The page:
The start of the school year has so far brought even larger piles of free stuff to campus than last year; we now have Monday morning bagels, a Wednesday cart with rotating snacks, and a classic DVD collection to add to our coffee and tea stations, free tampons, and volleyball court/ice skating rink. When Thanksgiving approaches, we will be plied with free pie, and when it’s finals time, we’ll be treated to chair massages and midnight pancakes.
We appreciate each of these touches to try and make law school life less stressful and strange; for those of us thousands of miles away from our mothers, it’s nice to know the Dean of Students office is always at the ready, trying to make us eat just a little bit more. We just hope the Harvard Law administration doesn’t treat these perks as replacements for real reforms in policies that affect students. We don’t really think they will, but given that the Wednesday cart is officially labeled the “construction snack cart,” we wanted to make sure no one in the administration thinks the goodies alleviate the need for good information and mitigation campaigns to reduce the impact of the construction on students, especially the residents of Gropius dorms and Massachusetts Avenue apartments.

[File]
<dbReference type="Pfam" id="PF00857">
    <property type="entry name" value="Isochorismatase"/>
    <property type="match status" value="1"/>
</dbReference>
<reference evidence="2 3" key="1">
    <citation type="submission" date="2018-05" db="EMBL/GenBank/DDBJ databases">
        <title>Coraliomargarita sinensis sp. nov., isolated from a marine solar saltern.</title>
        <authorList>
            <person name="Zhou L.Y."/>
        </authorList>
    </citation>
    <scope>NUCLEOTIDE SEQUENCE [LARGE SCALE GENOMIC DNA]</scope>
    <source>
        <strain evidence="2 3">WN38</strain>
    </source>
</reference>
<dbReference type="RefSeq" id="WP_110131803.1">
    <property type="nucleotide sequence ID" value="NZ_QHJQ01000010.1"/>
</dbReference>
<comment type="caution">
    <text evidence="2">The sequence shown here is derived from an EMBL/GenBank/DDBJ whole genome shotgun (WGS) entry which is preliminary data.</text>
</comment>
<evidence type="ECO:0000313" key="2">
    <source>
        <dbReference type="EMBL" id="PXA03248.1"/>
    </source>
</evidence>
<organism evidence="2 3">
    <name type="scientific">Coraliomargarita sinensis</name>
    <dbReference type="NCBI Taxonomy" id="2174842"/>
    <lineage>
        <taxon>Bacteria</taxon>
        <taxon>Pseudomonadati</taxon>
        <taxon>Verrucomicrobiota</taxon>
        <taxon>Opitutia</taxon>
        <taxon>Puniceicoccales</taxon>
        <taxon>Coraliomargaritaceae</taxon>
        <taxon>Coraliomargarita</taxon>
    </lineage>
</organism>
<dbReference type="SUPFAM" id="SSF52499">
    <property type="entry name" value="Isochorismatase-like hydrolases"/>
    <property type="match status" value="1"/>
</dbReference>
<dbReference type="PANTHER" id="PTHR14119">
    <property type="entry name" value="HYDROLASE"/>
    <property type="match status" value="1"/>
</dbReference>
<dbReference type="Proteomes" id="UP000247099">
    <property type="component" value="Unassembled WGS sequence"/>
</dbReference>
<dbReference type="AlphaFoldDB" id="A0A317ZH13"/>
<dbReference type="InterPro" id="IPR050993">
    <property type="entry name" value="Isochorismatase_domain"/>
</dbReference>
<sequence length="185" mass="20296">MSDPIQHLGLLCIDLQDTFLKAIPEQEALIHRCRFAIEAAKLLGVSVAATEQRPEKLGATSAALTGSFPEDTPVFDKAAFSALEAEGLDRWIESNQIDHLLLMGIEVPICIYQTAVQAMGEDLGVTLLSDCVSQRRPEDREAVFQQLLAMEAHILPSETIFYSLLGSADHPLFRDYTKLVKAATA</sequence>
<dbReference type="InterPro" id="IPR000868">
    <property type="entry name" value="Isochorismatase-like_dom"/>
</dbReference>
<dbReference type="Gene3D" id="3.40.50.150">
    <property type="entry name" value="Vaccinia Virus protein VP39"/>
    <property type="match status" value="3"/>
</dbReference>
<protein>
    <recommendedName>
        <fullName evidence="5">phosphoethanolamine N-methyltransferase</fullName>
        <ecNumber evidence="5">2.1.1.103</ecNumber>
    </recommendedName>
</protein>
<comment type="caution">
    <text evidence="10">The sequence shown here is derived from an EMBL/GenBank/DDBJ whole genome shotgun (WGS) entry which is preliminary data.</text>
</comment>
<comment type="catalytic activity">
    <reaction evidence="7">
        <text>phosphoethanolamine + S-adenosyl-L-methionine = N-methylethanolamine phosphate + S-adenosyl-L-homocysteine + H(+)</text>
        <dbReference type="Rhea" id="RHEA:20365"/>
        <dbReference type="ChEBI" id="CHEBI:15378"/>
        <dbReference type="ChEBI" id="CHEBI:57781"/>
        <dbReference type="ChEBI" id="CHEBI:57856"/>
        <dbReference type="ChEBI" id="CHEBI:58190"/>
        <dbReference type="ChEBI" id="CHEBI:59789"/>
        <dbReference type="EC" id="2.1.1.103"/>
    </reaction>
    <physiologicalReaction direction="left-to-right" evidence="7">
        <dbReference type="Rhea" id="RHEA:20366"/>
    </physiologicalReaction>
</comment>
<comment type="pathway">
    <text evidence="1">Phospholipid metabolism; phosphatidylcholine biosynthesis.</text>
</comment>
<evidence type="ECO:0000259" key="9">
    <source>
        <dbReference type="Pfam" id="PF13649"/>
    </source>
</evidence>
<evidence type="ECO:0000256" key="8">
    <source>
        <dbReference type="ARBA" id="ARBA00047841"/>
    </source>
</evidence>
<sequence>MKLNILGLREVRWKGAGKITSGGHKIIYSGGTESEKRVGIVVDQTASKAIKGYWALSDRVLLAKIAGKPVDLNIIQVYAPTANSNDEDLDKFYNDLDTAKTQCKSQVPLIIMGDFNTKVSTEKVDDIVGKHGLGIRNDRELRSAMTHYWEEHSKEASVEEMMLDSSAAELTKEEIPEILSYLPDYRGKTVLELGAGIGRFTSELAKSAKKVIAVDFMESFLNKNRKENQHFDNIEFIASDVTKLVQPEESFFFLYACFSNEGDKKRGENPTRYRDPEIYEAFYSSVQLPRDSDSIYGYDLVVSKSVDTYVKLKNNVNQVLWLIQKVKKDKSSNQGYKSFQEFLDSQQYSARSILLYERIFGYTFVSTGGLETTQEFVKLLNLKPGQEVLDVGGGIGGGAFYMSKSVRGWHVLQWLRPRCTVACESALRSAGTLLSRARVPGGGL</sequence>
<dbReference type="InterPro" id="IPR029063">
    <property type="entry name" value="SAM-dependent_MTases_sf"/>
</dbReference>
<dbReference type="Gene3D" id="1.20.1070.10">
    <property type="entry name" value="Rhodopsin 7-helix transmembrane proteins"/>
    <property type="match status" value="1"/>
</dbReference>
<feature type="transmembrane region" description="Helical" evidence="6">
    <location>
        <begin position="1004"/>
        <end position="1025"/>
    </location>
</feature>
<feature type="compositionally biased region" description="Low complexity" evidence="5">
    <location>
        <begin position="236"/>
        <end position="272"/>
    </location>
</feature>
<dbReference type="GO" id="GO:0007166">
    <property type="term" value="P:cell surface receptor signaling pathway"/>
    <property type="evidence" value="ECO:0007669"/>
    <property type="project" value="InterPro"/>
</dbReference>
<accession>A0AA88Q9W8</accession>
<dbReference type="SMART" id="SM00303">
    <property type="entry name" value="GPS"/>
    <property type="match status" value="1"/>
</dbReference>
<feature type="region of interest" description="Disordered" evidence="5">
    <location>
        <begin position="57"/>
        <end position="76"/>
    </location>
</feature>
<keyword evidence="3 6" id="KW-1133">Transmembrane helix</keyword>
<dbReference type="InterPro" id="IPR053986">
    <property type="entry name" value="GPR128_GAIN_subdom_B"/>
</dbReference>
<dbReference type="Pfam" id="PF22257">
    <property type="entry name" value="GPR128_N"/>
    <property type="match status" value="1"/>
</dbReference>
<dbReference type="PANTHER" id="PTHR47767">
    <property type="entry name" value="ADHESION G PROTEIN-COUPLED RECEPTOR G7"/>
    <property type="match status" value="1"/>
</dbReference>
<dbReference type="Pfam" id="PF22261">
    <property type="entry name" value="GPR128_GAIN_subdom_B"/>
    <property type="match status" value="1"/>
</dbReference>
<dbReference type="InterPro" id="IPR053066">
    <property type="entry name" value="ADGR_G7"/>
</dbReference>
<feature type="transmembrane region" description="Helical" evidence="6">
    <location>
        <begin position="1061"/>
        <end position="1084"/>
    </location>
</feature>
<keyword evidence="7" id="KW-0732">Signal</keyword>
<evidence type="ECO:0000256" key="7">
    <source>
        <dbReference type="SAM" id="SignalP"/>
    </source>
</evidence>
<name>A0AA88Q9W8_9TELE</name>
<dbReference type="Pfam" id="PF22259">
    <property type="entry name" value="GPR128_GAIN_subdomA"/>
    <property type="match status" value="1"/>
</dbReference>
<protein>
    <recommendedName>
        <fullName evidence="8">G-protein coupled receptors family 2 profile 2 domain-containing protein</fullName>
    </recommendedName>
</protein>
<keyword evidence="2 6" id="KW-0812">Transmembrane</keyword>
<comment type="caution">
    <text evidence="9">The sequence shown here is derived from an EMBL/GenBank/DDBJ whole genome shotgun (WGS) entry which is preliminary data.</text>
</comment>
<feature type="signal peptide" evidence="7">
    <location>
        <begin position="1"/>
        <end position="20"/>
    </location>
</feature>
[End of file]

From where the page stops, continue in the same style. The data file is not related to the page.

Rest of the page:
For instance, The Record reported last year on a large budget cut at the WilmerHale Legal Services Center that eliminated two kinds of placements and two employees; in getting reactions from students, several mentioned how strange it was to hear about program cuts at all, here in the land of flat-screen TVs and ergonomic library chairs. This year, new clinical professors and courses have been added, and as a whole, we are convinced of the school’s commitment to excellent clinical experiences for students. It’s just important to note that the student body knows the difference between a good class schedule and a comfy seat.
We are also encouraged by the administration’s plans for the millions being raised by the “Setting the Standard” capital campaign due to conclude in 2008. Last week, the Record asked Dean Kagan if any of the money was due to go toward avoiding tuition increases or for need-based financial aid. Free hot dogs are nice, but definitely not worth ever-increasing debt loads. Rising private sector salaries may make it seem like $100,000 in debt is no big deal, but those kind of loan burdens continue to make many students feel like they should put in a few years at a large firm, whether they want to or not, and make even the most steadfastly LIPP-bound feel very shaky looking at their bank statements.
Smaller loan totals as a whole reduce those anxieties. And a few Harvard Law financial aid policies regularly cause students stress. One of our least favorites is the school’s byzantine independence policy, which causes scores of financially independent students to take out high-interest private loans to cover a fictional parental contribution that is calculated, for instance, because a parent claimed the student as a tax dependent four or five years ago.
Admirably, Dean Kagan reported that if the school meets targets, about $100 million would go toward financial aid and loan forgiveness. That’s a real win for the quality of HLS student lives – the ones we’ll have even when we’re far away from donuts, cider, and the smiles of the Dean of Students staff.